Mainland versus island differences in behaviour of Podarcis lizards confronted with dangerous prey: The scorpion Buthus occitanus

A. M. Castilla, A. Herrel, A. Gosa

Research output: Contribution to journalArticle

7 Citations (Scopus)

Abstract

Rapid divergence in behaviour of populations invading novel habitats is often considered adaptive as it may allow a species to exploit novel resources. Here we explore the behavioural response of two closely related species of Podarcis lizards living in different habitats, the Spanish mainland and a dry volcanic island, towards a potentially dangerous prey. Our results show that whereas insular lizards attacked scorpions and consequently considered them to be potential prey, mainland lizards tended to flee or ignored them. Sexual differences in the response to scorpions were pronounced in the insular habitat. Males tended to attack scorpions while females tended to ignore them. Inter-specific and inter-sexual differences in the responses of lizards may be mediated by body size differences between populations and sexes. The rapid changes in behaviour allowing insular lizards to recognize scorpions as potential prey may have allowed these animals to capitalize on an abundant food resource in a depauperate environment.

Original languageEnglish
Pages (from-to)2331-2342
Number of pages12
JournalJournal of Natural History
Volume42
Issue number35-36
DOIs
Publication statusPublished - 2008
Externally publishedYes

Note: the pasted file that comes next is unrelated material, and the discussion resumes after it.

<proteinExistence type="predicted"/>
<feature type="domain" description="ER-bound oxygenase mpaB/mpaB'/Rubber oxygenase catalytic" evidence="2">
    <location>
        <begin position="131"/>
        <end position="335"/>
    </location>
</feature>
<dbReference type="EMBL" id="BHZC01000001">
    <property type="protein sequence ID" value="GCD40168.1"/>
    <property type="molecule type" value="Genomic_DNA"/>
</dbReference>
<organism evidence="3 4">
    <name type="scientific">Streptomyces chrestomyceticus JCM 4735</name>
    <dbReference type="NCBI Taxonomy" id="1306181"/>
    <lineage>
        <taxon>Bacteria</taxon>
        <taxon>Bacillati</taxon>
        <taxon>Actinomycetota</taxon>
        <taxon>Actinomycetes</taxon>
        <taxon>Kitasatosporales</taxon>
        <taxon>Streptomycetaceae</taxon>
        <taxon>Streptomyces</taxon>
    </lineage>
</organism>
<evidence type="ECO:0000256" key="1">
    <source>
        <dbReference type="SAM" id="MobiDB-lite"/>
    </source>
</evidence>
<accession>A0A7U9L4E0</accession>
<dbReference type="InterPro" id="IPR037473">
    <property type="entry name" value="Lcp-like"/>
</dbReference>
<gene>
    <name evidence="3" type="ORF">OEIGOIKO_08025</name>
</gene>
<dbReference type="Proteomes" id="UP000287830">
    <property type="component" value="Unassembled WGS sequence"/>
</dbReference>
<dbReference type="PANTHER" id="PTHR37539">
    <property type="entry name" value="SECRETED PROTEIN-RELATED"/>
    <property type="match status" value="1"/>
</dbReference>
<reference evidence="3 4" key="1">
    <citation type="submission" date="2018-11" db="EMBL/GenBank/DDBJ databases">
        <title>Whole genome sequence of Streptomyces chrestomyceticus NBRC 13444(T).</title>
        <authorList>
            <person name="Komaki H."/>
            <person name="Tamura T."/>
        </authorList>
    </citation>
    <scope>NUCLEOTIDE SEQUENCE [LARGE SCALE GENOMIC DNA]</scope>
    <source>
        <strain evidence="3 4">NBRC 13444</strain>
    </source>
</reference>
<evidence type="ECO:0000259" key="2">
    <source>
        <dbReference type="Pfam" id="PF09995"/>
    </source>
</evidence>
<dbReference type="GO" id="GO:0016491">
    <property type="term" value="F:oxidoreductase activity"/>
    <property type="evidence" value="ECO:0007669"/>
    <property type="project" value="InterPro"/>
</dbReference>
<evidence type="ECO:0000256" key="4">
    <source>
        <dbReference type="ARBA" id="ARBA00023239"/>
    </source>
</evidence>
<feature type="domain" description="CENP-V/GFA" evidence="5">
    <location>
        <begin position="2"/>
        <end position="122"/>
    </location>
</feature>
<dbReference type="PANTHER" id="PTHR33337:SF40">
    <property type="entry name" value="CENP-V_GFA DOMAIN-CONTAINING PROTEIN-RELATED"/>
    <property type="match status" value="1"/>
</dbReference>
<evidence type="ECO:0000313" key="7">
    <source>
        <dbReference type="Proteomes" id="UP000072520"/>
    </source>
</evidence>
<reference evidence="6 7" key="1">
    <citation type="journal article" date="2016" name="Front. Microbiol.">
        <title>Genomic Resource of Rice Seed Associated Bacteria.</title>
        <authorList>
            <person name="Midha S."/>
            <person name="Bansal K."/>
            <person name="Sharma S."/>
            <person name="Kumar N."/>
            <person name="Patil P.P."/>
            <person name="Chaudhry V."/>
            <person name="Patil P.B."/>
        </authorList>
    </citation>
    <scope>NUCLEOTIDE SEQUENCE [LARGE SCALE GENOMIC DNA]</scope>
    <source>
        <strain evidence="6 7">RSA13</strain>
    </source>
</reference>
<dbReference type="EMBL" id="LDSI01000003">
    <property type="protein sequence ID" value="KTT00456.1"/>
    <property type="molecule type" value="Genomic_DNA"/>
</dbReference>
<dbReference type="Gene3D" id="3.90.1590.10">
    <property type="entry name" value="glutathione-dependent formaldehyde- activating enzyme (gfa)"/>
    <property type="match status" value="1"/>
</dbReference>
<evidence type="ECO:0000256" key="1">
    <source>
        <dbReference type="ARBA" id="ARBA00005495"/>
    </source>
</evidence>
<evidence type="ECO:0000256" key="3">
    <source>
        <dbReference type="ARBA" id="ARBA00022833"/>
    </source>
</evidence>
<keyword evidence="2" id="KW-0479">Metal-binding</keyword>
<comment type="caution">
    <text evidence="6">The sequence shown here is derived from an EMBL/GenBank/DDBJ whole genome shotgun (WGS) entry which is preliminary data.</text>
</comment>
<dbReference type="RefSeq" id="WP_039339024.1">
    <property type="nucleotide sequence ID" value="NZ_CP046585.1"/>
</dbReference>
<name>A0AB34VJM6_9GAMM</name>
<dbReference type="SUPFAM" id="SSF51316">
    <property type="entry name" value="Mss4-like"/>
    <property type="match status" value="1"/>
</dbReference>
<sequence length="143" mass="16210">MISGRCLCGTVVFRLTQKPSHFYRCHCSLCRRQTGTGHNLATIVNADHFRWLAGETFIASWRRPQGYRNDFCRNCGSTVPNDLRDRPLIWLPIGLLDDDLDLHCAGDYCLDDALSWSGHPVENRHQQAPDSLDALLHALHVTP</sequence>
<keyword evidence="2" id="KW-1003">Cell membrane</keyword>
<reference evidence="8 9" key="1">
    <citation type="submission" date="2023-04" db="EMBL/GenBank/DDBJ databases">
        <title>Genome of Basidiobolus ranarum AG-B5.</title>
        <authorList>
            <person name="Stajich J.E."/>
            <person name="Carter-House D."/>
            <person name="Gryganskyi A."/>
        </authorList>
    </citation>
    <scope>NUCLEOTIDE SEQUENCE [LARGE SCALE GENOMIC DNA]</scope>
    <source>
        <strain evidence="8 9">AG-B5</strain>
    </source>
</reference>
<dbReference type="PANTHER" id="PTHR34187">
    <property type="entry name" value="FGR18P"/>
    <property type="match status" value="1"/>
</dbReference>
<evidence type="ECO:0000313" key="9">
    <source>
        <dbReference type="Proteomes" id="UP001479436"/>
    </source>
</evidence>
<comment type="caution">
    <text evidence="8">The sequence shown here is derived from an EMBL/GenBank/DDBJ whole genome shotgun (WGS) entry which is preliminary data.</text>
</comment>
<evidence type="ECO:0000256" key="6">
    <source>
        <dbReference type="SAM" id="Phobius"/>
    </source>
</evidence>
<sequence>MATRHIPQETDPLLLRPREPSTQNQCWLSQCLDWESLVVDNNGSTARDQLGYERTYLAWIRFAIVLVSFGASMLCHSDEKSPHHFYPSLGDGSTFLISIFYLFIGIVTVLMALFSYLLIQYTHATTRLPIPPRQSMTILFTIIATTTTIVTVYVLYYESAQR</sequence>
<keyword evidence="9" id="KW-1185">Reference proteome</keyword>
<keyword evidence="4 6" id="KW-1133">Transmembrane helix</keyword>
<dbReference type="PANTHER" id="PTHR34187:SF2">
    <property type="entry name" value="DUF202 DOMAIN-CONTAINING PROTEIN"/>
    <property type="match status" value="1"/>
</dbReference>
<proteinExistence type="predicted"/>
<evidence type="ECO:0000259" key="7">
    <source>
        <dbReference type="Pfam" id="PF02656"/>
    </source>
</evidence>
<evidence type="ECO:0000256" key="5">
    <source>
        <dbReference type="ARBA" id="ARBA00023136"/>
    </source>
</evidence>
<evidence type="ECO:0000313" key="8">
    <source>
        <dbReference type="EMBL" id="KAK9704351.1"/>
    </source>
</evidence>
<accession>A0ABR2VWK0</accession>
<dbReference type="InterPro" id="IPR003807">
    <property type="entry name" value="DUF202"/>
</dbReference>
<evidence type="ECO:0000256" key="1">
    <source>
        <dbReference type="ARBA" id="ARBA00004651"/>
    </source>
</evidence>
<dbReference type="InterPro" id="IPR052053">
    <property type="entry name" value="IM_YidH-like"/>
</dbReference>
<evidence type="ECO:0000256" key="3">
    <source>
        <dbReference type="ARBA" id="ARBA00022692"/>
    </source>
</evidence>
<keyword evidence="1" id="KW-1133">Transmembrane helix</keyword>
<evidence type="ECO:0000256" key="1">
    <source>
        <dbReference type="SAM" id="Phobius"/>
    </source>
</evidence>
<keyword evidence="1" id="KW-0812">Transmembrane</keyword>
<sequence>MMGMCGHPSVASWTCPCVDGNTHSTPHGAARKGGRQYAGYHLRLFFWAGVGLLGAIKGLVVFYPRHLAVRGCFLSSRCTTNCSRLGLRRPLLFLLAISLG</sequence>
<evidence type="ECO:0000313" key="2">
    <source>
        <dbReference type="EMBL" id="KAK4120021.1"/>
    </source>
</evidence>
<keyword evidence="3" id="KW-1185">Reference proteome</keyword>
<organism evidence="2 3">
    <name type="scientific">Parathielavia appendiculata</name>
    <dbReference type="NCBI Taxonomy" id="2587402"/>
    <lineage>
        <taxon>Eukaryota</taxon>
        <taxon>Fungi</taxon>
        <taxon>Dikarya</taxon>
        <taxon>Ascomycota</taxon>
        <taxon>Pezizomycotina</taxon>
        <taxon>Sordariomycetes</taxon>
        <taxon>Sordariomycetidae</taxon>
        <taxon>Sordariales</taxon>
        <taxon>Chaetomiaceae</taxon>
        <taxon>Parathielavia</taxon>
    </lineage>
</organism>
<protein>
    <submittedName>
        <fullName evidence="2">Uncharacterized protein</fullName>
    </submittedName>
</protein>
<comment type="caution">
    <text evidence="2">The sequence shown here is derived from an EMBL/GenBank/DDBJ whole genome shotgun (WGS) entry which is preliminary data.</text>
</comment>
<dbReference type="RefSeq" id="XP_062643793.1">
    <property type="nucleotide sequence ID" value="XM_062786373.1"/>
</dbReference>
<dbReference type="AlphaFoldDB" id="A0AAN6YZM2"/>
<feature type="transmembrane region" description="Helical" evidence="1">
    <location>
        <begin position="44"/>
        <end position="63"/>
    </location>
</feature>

Fingerprint

Buthus occitanus
Scorpions
Lizards
Scorpiones
Islands
lizard
lizards
Ecosystem
habitat
habitats
volcanic island
Body Size
behavior change
resource
behavioral response
Population
body size
divergence
Podarcis
Food

Keywords

  • Columbretes
  • Evolution
  • Feeding
  • Mediterranean
  • Poison
  • Sexual differences

ASJC Scopus subject areas

  • Agricultural and Biological Sciences(all)
  • Ecology

Cite this

Mainland versus island differences in behaviour of Podarcis lizards confronted with dangerous prey : The scorpion Buthus occitanus. / Castilla, A. M.; Herrel, A.; Gosa, A.

In: Journal of Natural History, Vol. 42, No. 35-36, 2008, p. 2331-2342.

Research output: Contribution to journalArticle

@article{f8d60d32940942c9bc3095981b2fa2e4,
title = "Mainland versus island differences in behaviour of Podarcis lizards confronted with dangerous prey: The scorpion Buthus occitanus",
abstract = "Rapid divergence in behaviour of populations invading novel habitats is often considered adaptive as it may allow a species to exploit novel resources. Here we explore the behavioural response of two closely related species of Podarcis lizards living in different habitats, the Spanish mainland and a dry volcanic island, towards a potentially dangerous prey. Our results show that whereas insular lizards attacked scorpions and consequently considered them to be potential prey, mainland lizards tended to flee or ignored them. Sexual differences in the response to scorpions were pronounced in the insular habitat. Males tended to attack scorpions while females tended to ignore them. Inter-specific and inter-sexual differences in the responses of lizards may be mediated by body size differences between populations and sexes. The rapid changes in behaviour allowing insular lizards to recognize scorpions as potential prey may have allowed these animals to capitalize on an abundant food resource in a depauperate environment.",